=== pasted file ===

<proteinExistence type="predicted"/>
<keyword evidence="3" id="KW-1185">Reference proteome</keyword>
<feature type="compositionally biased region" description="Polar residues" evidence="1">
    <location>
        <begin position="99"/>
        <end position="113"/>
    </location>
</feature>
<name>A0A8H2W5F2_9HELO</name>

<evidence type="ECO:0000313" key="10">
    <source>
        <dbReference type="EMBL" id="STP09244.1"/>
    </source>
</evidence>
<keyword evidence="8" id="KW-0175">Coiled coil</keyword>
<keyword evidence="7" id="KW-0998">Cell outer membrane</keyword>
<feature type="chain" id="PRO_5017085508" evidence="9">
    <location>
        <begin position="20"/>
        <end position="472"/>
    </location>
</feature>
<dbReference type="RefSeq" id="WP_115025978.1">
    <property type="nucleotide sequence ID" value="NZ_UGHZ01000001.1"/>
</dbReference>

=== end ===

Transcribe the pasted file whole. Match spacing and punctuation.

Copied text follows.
<proteinExistence type="predicted"/>
<keyword evidence="3" id="KW-1185">Reference proteome</keyword>
<feature type="compositionally biased region" description="Polar residues" evidence="1">
    <location>
        <begin position="99"/>
        <end position="113"/>
    </location>
</feature>
<name>A0A8H2W5F2_9HELO</name>

<evidence type="ECO:0000313" key="10">
    <source>
        <dbReference type="EMBL" id="STP09244.1"/>
    </source>
</evidence>
<keyword evidence="8" id="KW-0175">Coiled coil</keyword>
<keyword evidence="7" id="KW-0998">Cell outer membrane</keyword>
<feature type="chain" id="PRO_5017085508" evidence="9">
    <location>
        <begin position="20"/>
        <end position="472"/>
    </location>
</feature>
<dbReference type="RefSeq" id="WP_115025978.1">
    <property type="nucleotide sequence ID" value="NZ_UGHZ01000001.1"/>
</dbReference>